Racing For Life


The long line of cars stretched out ahead of me in never-ending columns. I crawled along an inch at a time, constantly checking the time and wondering when I would get to work.  Gosh! Driving on Highway 10 (Katy Tollway) during rush hour is a nightmare. Serious nightmare. Yesterday it took me like 10 minutes just to get on the ramp! The work commute isn’t fun so I try to distract myself while keeping a watchful eye to make sure no one sneaks in ahead of me. Every inch of progress I make feels like I just won something. So I crawl along, being careful to stay in the second lane to the left.

You see, habits create a pattern. After driving this route for some time, I realized that the second lane to the left moves much faster between the my entry point (Westgreen) and the Highway 6 exit. Then from there, the first lane on the left moves faster. I’m not really sure why that happens, but I think it’s because all the cars using the Katy tollway stay on that first lane so they can use the left entrance. Since the entrance right around Highway 6 is the last one for a while, all those cars exit to get on the tollway at roughly the same time, opening up a huge space.

Sometimes, though, I get distracted when I see the first lane moving seemingly faster, and then I switch lanes. But, I always regret it because this pattern holds almost all the time.

And then I look longingly at the cars in the second lane as they zoom past and I think “who even sent me to change lanes, eh?” then I brood about how much farther along I would have been.

So, this morning it happened again. I was cruising along in my chosen lane, studiously ignoring the cars in the first lane as they drove past and I crawled along.

Nope, not gonna switch”.

I knew where my space would be and I was targeting it seriously. Well, I got distracted, and frustrated by my lack of progress while other cars seemed to be moving faster, so I decided to switch lanes – and guess what? I regretted it almost immediately because right on cue, my previous lane started moving…and it got me thinking.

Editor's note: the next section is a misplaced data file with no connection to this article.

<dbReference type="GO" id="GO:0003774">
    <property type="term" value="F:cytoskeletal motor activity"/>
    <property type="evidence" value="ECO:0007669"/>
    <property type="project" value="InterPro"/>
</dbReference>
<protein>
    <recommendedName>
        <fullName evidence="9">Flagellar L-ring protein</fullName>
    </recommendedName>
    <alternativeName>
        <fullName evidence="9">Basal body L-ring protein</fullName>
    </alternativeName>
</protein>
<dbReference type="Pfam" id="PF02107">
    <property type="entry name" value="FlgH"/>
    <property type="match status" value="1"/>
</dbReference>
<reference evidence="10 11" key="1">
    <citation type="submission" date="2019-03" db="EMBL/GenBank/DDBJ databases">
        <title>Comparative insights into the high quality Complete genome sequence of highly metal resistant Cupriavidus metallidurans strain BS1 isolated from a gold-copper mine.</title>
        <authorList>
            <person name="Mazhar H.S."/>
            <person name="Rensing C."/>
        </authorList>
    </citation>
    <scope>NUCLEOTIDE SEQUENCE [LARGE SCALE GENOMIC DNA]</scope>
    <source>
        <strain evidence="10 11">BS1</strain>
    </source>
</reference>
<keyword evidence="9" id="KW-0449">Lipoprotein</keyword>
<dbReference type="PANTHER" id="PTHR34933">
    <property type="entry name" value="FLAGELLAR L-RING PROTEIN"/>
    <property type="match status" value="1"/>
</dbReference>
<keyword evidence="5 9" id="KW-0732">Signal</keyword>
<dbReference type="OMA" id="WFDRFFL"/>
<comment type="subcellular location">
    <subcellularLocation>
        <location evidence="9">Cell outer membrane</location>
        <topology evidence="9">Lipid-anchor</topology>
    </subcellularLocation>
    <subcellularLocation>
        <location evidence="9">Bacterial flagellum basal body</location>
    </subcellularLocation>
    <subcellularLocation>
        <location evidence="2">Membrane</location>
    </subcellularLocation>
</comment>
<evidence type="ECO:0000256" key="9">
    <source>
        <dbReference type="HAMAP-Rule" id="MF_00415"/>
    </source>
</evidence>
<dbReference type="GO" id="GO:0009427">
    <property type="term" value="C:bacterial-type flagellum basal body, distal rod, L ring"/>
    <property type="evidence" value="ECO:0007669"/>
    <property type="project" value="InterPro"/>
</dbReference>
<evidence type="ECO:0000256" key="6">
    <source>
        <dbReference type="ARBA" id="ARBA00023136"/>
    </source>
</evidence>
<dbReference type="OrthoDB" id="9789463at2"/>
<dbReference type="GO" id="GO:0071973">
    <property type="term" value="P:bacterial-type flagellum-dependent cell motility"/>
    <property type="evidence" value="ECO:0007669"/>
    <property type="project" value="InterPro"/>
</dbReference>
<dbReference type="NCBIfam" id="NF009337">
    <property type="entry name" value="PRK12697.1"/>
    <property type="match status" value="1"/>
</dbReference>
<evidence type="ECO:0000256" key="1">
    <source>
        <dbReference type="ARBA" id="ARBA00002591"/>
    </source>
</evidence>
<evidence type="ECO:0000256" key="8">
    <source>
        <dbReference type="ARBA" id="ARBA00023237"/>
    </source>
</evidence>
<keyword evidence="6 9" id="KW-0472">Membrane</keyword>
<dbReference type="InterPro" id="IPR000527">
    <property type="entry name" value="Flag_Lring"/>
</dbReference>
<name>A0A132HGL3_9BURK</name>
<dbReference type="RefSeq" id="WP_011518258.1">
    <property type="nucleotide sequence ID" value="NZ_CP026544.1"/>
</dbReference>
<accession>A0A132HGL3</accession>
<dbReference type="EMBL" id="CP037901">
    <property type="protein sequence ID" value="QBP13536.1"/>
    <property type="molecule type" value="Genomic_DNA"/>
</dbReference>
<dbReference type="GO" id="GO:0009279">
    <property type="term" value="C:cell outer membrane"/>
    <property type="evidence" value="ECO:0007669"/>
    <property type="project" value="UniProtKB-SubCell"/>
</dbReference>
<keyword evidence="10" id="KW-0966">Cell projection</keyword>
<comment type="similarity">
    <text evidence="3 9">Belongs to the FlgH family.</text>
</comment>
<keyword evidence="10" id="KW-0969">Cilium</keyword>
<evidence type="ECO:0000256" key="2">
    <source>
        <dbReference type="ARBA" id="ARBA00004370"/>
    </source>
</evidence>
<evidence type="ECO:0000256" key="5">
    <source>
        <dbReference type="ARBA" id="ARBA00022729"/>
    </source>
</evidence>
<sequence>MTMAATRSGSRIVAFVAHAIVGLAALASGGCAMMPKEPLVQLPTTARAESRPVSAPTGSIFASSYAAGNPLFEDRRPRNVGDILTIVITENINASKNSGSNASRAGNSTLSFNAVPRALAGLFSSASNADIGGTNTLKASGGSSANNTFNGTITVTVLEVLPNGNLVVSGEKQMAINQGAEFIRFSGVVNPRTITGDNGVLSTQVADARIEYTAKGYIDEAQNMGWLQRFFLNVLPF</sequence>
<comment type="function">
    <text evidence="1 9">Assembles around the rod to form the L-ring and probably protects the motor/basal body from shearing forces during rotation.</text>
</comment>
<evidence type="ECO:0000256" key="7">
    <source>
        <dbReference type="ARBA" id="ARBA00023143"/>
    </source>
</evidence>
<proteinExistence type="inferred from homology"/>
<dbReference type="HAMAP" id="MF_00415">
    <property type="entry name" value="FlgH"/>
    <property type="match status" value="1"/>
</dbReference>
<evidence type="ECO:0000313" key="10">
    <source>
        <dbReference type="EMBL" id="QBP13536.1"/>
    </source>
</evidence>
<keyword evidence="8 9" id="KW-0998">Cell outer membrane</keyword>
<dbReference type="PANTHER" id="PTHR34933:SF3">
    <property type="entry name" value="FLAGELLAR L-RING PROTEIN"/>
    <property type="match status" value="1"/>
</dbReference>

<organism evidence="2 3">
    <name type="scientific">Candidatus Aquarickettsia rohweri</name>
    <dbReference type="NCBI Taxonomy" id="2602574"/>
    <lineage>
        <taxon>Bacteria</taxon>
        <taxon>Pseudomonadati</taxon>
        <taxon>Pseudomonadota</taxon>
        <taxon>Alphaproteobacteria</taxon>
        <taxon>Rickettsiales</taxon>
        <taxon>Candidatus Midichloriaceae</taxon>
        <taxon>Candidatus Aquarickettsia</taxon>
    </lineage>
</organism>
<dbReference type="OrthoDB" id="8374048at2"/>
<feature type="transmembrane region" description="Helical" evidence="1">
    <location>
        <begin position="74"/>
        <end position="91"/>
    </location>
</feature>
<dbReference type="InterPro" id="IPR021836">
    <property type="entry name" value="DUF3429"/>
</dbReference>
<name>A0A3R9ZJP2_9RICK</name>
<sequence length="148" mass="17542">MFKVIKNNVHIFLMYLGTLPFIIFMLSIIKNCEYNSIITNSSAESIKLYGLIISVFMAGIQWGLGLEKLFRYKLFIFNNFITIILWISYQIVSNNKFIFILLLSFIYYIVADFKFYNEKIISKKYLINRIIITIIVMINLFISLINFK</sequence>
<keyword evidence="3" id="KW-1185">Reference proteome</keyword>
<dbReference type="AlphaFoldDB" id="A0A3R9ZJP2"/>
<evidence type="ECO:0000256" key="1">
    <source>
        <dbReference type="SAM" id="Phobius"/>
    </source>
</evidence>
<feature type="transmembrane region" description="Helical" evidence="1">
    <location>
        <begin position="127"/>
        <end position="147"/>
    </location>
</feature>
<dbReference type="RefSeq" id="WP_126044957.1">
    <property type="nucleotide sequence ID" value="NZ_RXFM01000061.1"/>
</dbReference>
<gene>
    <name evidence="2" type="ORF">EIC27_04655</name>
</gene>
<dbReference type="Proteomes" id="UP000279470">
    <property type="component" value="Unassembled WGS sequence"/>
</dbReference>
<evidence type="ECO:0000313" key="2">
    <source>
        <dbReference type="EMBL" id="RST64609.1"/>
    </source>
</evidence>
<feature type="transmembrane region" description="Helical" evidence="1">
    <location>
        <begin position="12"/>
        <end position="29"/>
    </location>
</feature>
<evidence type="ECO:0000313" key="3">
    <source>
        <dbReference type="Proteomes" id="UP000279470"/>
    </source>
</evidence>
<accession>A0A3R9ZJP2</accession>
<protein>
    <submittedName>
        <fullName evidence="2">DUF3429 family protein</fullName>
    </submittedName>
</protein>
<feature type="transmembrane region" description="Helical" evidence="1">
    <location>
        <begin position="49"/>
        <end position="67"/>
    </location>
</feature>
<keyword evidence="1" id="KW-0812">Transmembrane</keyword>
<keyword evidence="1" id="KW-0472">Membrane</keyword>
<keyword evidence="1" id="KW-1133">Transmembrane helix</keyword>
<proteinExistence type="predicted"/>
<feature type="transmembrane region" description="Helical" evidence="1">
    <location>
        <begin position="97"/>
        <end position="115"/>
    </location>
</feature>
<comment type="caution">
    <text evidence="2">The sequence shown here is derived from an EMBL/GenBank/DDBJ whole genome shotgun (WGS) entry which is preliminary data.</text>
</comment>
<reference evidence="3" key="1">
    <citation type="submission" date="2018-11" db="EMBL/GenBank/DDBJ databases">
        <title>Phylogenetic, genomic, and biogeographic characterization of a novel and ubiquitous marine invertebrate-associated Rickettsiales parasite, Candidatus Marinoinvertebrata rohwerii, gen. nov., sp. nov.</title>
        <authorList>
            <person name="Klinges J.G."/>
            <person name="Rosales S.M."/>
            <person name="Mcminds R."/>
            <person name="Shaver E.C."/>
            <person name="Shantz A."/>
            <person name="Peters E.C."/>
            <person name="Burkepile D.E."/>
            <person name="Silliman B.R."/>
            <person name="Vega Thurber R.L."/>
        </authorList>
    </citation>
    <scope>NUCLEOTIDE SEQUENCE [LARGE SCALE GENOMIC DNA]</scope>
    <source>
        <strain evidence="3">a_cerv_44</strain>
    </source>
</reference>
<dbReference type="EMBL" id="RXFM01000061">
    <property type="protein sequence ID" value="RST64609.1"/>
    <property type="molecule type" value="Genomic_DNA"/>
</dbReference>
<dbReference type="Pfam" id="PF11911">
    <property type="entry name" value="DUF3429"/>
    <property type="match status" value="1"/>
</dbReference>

“Isn’t that just like life?”

Life is like a race – kind of. Paul the apostle said we should run so that we’ll win the prize. So. Life is kind of like a race and there’s a prize at the end of it. But who are we racing? Is it like the 100m Gold Medal race at the London Olympics where eight elite athletes lined up to race against each other in competition? When Usain smoked the rest of the field and won the Gold medal? Hmmm….I remembered somewhere in the Bible where Paul talks about comparisons.  I wasn’t sure exactly where it was, so I waited until I got home and I checked it out on my trusted online resource.

Paul the Apostle: For we dare not class ourselves or compare ourselves with those who commend themselves. But they, measuring themselves by themselves, and comparing themselves among themselves, are not wise. 1 Corinthians 10:12 (King James Version)

According to Paul, we are not to compare ourselves with each other. So, if I’m not racing against others, does it mean I’m racing with myself? That question rattles around in my head for a while. It reminded me of the Olympics (Back to the Olympics again, but I can’t help it – they were fantastic!...even the random sports like archery and fencing were exciting). Sometimes, during the swimming or track and field competitions, the announcers would say someone had swum or run a ‘Personal Best’. They may not have broken the world record, or the Olympic record – they may not even have won the race, but they did the best they had ever done up to that point. They had a personal record – they surpassed their previous successes.

So, I learned something from my long commute today. I learned that:

  • Life is a race
  • But, it’s not a competition
  • We all have our lanes (aka gifts, talents, calling)
  • When I look at what others are doing, I get distracted and lose my place, and by the time I get back on track, I would have lost some valuable time.
  • The goal is to have a ‘Personal Record’. To best myself. To be better today than I was yesterday.
  • And that sounds like a race worth running – and winning. A race against myself.

What do you think? Do you agree that the race is a journey, not a competition? Do you have random thoughts at weird times and places (just like me)? Please share your thoughts below. Thanks for reading!

Onyih Odunze